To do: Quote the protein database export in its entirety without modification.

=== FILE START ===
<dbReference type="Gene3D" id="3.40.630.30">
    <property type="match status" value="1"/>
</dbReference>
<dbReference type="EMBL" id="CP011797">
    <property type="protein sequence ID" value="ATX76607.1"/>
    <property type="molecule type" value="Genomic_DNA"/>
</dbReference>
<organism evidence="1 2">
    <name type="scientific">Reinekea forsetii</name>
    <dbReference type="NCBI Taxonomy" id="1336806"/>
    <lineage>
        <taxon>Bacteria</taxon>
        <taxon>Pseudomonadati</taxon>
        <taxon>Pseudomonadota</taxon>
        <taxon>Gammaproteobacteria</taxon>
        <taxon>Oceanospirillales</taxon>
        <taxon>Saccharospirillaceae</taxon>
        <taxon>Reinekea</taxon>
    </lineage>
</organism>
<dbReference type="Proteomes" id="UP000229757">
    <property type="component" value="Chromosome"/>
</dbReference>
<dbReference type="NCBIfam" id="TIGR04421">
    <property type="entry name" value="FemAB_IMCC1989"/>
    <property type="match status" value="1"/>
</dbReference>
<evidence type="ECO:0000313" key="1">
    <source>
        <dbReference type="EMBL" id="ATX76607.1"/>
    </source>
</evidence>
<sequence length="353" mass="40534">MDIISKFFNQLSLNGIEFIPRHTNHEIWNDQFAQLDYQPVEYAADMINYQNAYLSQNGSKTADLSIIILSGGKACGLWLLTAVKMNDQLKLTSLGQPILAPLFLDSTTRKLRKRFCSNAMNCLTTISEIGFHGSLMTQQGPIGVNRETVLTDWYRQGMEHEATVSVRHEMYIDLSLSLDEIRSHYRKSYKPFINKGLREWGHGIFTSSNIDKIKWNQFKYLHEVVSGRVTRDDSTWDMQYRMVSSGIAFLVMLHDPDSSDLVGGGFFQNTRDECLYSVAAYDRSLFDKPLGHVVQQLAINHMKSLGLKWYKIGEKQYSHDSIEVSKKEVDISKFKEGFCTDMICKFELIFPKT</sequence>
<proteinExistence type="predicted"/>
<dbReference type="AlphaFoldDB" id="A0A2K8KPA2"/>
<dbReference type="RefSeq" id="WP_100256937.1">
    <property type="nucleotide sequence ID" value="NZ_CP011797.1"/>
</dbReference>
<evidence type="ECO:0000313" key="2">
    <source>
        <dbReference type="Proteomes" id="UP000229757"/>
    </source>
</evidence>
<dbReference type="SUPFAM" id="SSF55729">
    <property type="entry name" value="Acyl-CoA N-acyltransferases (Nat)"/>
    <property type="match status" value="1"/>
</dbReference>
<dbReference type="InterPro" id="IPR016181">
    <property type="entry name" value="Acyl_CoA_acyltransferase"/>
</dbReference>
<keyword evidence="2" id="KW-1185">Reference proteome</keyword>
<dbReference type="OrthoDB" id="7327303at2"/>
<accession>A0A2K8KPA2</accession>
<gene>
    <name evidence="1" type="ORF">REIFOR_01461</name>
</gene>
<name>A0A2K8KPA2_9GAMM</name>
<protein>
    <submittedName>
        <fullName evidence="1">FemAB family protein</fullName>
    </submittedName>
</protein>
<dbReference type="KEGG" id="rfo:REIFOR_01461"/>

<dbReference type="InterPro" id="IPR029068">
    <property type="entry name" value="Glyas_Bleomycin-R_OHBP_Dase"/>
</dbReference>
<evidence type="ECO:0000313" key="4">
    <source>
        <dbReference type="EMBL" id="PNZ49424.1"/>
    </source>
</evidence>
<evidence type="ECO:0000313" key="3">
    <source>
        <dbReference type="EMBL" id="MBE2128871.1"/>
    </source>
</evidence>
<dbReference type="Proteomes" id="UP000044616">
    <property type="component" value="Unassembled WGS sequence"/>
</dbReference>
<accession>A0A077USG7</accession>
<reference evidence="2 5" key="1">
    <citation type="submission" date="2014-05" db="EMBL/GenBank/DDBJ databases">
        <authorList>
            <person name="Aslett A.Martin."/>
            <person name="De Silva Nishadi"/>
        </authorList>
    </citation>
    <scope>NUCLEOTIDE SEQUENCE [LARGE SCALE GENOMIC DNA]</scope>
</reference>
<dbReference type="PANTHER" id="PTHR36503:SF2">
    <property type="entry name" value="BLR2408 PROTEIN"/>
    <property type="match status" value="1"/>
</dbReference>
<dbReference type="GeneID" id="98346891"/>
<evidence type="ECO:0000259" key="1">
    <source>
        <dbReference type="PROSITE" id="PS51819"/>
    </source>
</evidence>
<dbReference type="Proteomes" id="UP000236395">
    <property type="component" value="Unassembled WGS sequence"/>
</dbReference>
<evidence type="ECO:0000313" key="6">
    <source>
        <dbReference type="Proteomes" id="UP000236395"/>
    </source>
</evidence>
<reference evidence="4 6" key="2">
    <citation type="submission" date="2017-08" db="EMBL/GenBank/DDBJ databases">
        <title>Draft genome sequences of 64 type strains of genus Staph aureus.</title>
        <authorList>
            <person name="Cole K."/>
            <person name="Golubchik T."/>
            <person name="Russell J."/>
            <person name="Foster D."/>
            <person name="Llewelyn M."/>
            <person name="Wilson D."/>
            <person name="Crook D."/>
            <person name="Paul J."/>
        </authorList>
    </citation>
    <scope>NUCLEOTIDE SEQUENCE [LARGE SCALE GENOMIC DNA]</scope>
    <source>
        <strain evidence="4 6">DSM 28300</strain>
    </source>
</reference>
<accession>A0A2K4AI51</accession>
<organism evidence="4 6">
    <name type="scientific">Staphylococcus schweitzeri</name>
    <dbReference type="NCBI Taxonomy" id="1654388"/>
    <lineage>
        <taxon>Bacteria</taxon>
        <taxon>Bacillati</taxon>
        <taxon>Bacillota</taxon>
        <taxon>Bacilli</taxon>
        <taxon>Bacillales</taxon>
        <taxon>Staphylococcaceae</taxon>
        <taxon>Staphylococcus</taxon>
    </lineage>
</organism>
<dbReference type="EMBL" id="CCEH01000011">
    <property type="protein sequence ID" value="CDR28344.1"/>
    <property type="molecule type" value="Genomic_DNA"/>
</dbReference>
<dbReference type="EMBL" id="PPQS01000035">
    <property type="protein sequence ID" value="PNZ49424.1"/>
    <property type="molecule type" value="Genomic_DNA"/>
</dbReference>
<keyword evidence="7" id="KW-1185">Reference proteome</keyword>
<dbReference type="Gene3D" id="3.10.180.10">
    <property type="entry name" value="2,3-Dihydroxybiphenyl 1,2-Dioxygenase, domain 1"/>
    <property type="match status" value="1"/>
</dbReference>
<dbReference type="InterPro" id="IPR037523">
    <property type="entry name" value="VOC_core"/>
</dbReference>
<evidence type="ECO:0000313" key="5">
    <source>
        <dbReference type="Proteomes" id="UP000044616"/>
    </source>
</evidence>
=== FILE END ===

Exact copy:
<dbReference type="Gene3D" id="3.40.630.30">
    <property type="match status" value="1"/>
</dbReference>
<dbReference type="EMBL" id="CP011797">
    <property type="protein sequence ID" value="ATX76607.1"/>
    <property type="molecule type" value="Genomic_DNA"/>
</dbReference>
<organism evidence="1 2">
    <name type="scientific">Reinekea forsetii</name>
    <dbReference type="NCBI Taxonomy" id="1336806"/>
    <lineage>
        <taxon>Bacteria</taxon>
        <taxon>Pseudomonadati</taxon>
        <taxon>Pseudomonadota</taxon>
        <taxon>Gammaproteobacteria</taxon>
        <taxon>Oceanospirillales</taxon>
        <taxon>Saccharospirillaceae</taxon>
        <taxon>Reinekea</taxon>
    </lineage>
</organism>
<dbReference type="Proteomes" id="UP000229757">
    <property type="component" value="Chromosome"/>
</dbReference>
<dbReference type="NCBIfam" id="TIGR04421">
    <property type="entry name" value="FemAB_IMCC1989"/>
    <property type="match status" value="1"/>
</dbReference>
<evidence type="ECO:0000313" key="1">
    <source>
        <dbReference type="EMBL" id="ATX76607.1"/>
    </source>
</evidence>
<sequence length="353" mass="40534">MDIISKFFNQLSLNGIEFIPRHTNHEIWNDQFAQLDYQPVEYAADMINYQNAYLSQNGSKTADLSIIILSGGKACGLWLLTAVKMNDQLKLTSLGQPILAPLFLDSTTRKLRKRFCSNAMNCLTTISEIGFHGSLMTQQGPIGVNRETVLTDWYRQGMEHEATVSVRHEMYIDLSLSLDEIRSHYRKSYKPFINKGLREWGHGIFTSSNIDKIKWNQFKYLHEVVSGRVTRDDSTWDMQYRMVSSGIAFLVMLHDPDSSDLVGGGFFQNTRDECLYSVAAYDRSLFDKPLGHVVQQLAINHMKSLGLKWYKIGEKQYSHDSIEVSKKEVDISKFKEGFCTDMICKFELIFPKT</sequence>
<proteinExistence type="predicted"/>
<dbReference type="AlphaFoldDB" id="A0A2K8KPA2"/>
<dbReference type="RefSeq" id="WP_100256937.1">
    <property type="nucleotide sequence ID" value="NZ_CP011797.1"/>
</dbReference>
<evidence type="ECO:0000313" key="2">
    <source>
        <dbReference type="Proteomes" id="UP000229757"/>
    </source>
</evidence>
<dbReference type="SUPFAM" id="SSF55729">
    <property type="entry name" value="Acyl-CoA N-acyltransferases (Nat)"/>
    <property type="match status" value="1"/>
</dbReference>
<dbReference type="InterPro" id="IPR016181">
    <property type="entry name" value="Acyl_CoA_acyltransferase"/>
</dbReference>
<keyword evidence="2" id="KW-1185">Reference proteome</keyword>
<dbReference type="OrthoDB" id="7327303at2"/>
<accession>A0A2K8KPA2</accession>
<gene>
    <name evidence="1" type="ORF">REIFOR_01461</name>
</gene>
<name>A0A2K8KPA2_9GAMM</name>
<protein>
    <submittedName>
        <fullName evidence="1">FemAB family protein</fullName>
    </submittedName>
</protein>
<dbReference type="KEGG" id="rfo:REIFOR_01461"/>

<dbReference type="InterPro" id="IPR029068">
    <property type="entry name" value="Glyas_Bleomycin-R_OHBP_Dase"/>
</dbReference>
<evidence type="ECO:0000313" key="4">
    <source>
        <dbReference type="EMBL" id="PNZ49424.1"/>
    </source>
</evidence>
<evidence type="ECO:0000313" key="3">
    <source>
        <dbReference type="EMBL" id="MBE2128871.1"/>
    </source>
</evidence>
<dbReference type="Proteomes" id="UP000044616">
    <property type="component" value="Unassembled WGS sequence"/>
</dbReference>
<accession>A0A077USG7</accession>
<reference evidence="2 5" key="1">
    <citation type="submission" date="2014-05" db="EMBL/GenBank/DDBJ databases">
        <authorList>
            <person name="Aslett A.Martin."/>
            <person name="De Silva Nishadi"/>
        </authorList>
    </citation>
    <scope>NUCLEOTIDE SEQUENCE [LARGE SCALE GENOMIC DNA]</scope>
</reference>
<dbReference type="PANTHER" id="PTHR36503:SF2">
    <property type="entry name" value="BLR2408 PROTEIN"/>
    <property type="match status" value="1"/>
</dbReference>
<dbReference type="GeneID" id="98346891"/>
<evidence type="ECO:0000259" key="1">
    <source>
        <dbReference type="PROSITE" id="PS51819"/>
    </source>
</evidence>
<dbReference type="Proteomes" id="UP000236395">
    <property type="component" value="Unassembled WGS sequence"/>
</dbReference>
<evidence type="ECO:0000313" key="6">
    <source>
        <dbReference type="Proteomes" id="UP000236395"/>
    </source>
</evidence>
<reference evidence="4 6" key="2">
    <citation type="submission" date="2017-08" db="EMBL/GenBank/DDBJ databases">
        <title>Draft genome sequences of 64 type strains of genus Staph aureus.</title>
        <authorList>
            <person name="Cole K."/>
            <person name="Golubchik T."/>
            <person name="Russell J."/>
            <person name="Foster D."/>
            <person name="Llewelyn M."/>
            <person name="Wilson D."/>
            <person name="Crook D."/>
            <person name="Paul J."/>
        </authorList>
    </citation>
    <scope>NUCLEOTIDE SEQUENCE [LARGE SCALE GENOMIC DNA]</scope>
    <source>
        <strain evidence="4 6">DSM 28300</strain>
    </source>
</reference>
<accession>A0A2K4AI51</accession>
<organism evidence="4 6">
    <name type="scientific">Staphylococcus schweitzeri</name>
    <dbReference type="NCBI Taxonomy" id="1654388"/>
    <lineage>
        <taxon>Bacteria</taxon>
        <taxon>Bacillati</taxon>
        <taxon>Bacillota</taxon>
        <taxon>Bacilli</taxon>
        <taxon>Bacillales</taxon>
        <taxon>Staphylococcaceae</taxon>
        <taxon>Staphylococcus</taxon>
    </lineage>
</organism>
<dbReference type="EMBL" id="CCEH01000011">
    <property type="protein sequence ID" value="CDR28344.1"/>
    <property type="molecule type" value="Genomic_DNA"/>
</dbReference>
<dbReference type="EMBL" id="PPQS01000035">
    <property type="protein sequence ID" value="PNZ49424.1"/>
    <property type="molecule type" value="Genomic_DNA"/>
</dbReference>
<keyword evidence="7" id="KW-1185">Reference proteome</keyword>
<dbReference type="Gene3D" id="3.10.180.10">
    <property type="entry name" value="2,3-Dihydroxybiphenyl 1,2-Dioxygenase, domain 1"/>
    <property type="match status" value="1"/>
</dbReference>
<dbReference type="InterPro" id="IPR037523">
    <property type="entry name" value="VOC_core"/>
</dbReference>
<evidence type="ECO:0000313" key="5">
    <source>
        <dbReference type="Proteomes" id="UP000044616"/>
    </source>
</evidence>